+

It’s a New Year—Make it a Great One!

New beginnings, the start of a new relationship, decorating, building a new set of Legos (admit it, you still love them), the first day of school, getting a new smartphone, the start of another year…

All these things take work, some level of investment, and require your energy, but they also are exhilarating, energizing, and exciting! The start of a new relationship is unlike any experience in this world, but soon the “new” relationship is no longer new. Decorating a new apartment, decorating your Christmas tree, or setting up for a party is exciting, but before long you get tired of it, want to change or need to clean up. After the Lego set is built, then what? The first day of school is amazing, new friends, old friends, not much homework (yet), but soon enough you realize that there are 179 more school days until summer. Your new smartphone is amazing! It’s the only thing you’ll ever need, it’ll solve all your problems and always satisfy you—until a newer, better version comes out.

Building some momentum in your life is almost always more fun than sustaining that same momentum in your life. You may find that, as a new year begins, your ambitions will be high and your resolve to do better than last year will be off the charts. But what happens when the excitement fades? How will you respond when a few late nights or stressful days of work are strung together? What happens when you get weary and start to think there’s no end in sight? What should you do when you feel alone because those people or events that once energized you are suddenly gone?

There’s no other place to turn than to Scripture. Look at what Luke 9:18–25 has to say:

Once when Jesus was praying in private and His disciples were with Him, He asked them, “Who do the crowds say I am?”

They replied, “Some say John the Baptist; others say Elijah; and still others, that one of the prophets of long ago has come back to life.”

That’s an easy question that we can all answer because it’s not personal; it’s stating what you’ve heard from other people. There’s no commitment involved in this question or answer.

“But what about you?” He asked. “Who do you say I am?”

Peter answered, “The Christ of God.”

But then, Jesus immediately makes it personal. It’s important because what we believe about God and who we claim that Jesus is becomes the foundation to our relationship with Him. Your response is a declaration of belief and commitment. Peter answered well.

Jesus strictly warned them not to tell this to anyone. And He said, “The Son of Man must suffer many things and be rejected by the elders, the chief priests and the teachers of the law, and He must be killed and on the third day be raised to life.”

“Wait a minute,” the disciples have to be thinking, “that’s not supposed to be the plan. You’re Jesus, the Son of God! You’re supposed to take charge and be our King!”

Then He said to them all: “If anyone would come after Me, he must deny himself and take up his cross daily and follow Me. For whoever wants to save his life will lose it, but whoever loses his life for Me will save it. What good is it for a man to gain the whole world, and yet lose or forfeit his very self?

Then Jesus lays out a huge challenge to His disciples (and to us). This is the kind of challenge that says you’re either in or you’re out, because while these first three years together may have been fun, exciting, and full of miracles, continuing to follow Me will cost you your life as you know it. You must make a choice to suffer, a choice to sacrifice, and a choice each and every day to sustain what was started in this life of following Me.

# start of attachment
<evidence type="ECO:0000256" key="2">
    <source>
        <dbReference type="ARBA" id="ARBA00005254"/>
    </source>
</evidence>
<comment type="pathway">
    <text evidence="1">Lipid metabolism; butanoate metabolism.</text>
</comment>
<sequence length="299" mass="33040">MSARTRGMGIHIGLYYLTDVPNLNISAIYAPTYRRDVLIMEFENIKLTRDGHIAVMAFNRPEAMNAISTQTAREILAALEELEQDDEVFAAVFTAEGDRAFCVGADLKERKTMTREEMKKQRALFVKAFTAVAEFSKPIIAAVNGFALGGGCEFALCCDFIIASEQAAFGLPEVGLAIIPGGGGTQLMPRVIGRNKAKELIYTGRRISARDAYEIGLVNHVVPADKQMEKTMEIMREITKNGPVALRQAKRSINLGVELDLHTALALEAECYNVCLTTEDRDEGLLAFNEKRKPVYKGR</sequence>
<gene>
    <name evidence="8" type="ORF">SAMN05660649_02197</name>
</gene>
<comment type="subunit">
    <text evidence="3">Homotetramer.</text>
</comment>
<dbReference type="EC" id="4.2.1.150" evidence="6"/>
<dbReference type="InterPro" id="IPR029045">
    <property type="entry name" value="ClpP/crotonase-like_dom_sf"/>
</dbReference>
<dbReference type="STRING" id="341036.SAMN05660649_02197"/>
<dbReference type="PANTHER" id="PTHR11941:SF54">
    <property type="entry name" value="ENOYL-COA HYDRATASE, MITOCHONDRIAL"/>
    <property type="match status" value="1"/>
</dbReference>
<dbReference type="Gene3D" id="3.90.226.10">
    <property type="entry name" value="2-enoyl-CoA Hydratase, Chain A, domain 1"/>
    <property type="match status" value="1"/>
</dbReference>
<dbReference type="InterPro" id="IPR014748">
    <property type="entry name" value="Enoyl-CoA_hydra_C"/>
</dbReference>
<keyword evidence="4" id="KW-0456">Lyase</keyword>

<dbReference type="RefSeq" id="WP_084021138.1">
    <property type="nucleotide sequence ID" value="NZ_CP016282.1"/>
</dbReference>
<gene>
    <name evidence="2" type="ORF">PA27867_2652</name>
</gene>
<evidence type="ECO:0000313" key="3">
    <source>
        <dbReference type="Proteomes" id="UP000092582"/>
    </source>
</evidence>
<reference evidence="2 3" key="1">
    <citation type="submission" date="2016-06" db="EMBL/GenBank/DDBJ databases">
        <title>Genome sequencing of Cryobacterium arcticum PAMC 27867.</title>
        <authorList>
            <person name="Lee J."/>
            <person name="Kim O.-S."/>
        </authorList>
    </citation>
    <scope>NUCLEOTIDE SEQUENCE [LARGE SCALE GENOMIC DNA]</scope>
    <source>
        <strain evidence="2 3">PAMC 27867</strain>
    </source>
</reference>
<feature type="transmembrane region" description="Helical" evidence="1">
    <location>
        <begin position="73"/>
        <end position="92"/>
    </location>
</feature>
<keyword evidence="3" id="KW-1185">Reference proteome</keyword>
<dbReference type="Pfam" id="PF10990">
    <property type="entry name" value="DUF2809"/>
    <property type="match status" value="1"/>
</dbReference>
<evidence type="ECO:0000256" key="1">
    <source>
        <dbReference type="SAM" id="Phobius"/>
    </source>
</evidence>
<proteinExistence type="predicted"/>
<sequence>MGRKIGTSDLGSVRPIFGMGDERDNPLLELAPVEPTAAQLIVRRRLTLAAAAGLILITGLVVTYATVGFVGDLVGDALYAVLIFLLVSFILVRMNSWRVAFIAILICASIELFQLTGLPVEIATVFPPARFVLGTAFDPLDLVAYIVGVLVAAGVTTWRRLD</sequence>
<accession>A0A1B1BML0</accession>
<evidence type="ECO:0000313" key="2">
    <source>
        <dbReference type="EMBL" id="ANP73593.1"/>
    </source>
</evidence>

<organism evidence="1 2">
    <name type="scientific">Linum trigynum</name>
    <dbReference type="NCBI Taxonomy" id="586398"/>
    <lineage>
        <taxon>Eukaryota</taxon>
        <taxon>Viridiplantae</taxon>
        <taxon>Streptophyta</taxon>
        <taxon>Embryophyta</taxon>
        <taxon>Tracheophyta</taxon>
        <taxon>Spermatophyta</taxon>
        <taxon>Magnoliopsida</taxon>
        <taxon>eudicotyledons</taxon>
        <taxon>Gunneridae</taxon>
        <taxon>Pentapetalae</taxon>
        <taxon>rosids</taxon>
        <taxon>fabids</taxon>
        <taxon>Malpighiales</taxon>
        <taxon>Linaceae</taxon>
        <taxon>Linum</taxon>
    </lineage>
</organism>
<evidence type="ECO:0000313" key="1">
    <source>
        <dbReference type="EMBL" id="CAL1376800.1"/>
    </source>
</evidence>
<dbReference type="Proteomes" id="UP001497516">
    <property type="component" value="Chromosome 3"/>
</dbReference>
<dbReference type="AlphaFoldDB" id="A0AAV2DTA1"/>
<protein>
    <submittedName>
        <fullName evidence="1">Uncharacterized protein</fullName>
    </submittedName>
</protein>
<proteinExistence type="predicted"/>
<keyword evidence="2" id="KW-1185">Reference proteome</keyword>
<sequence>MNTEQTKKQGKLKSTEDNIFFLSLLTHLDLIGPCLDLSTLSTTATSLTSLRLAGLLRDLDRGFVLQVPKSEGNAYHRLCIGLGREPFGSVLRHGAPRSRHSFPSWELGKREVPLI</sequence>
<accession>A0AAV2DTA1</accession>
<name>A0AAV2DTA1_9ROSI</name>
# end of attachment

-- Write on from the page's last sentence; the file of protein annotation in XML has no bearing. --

There’s no magic formula to follow to make sure you can sustain the excitement and energy of a new or renewed relationship with Jesus. A simple New Year’s resolution won’t do the trick. However, there are some things that will certainly cause you to stumble and fall if they’re not present:

  1. Realize that following Jesus requires sacrifice, hardship, and suffering (2 Timothy 3:12).
  2. Pray, and pray often. Develop a dependency on Jesus rather than on yourself (1 Thessalonians 5:16–18).
  3. Spend time reading the Word of God. Study it, meditate on it, and hide it in your heart (Psalm 119:9–11).
  4. Confess your sins freely to God (1 John 1:8–10).
  5. Balance your relationships. Surround yourself with others who will point you to Jesus and surround yourself with those whom you can point to Jesus (John 17:15–19).

Don’t give up. And if you do fall, then get up and start again. It’s a new year—make it a great one!

Hebrews 12:1–3
Therefore, since we are surrounded by such a great cloud of witnesses, let us throw off everything that hinders and the sin that so easily entangles, and let us run with perseverance the race marked out for us. Let us fix our eyes on Jesus, the author and perfecter of our faith, who for the joy set before Him endured the cross, scorning its shame, and sat down at the right hand of the throne of God. Consider Him who endured such opposition from sinful men, so that you will not grow weary and lose heart.

Dave Nicodemus is the Communications & Creative Arts Pastor and has served at Grace Polaris for over nine years, seven and a half of those as the High School Pastor. Dave joined the Grace staff after serving at a church in eastern Pennsylvania. Prior to that, he studied youth and family ministry, minoring in art at Grace College (2001) and completing a masters degree from Grace Theological Seminary (2003). He’s the husband of Carly and father to Jack, Henry, Emilia, and Charlie.


Tags: ,

Leave a Reply

Your email address will not be published. Required fields are marked *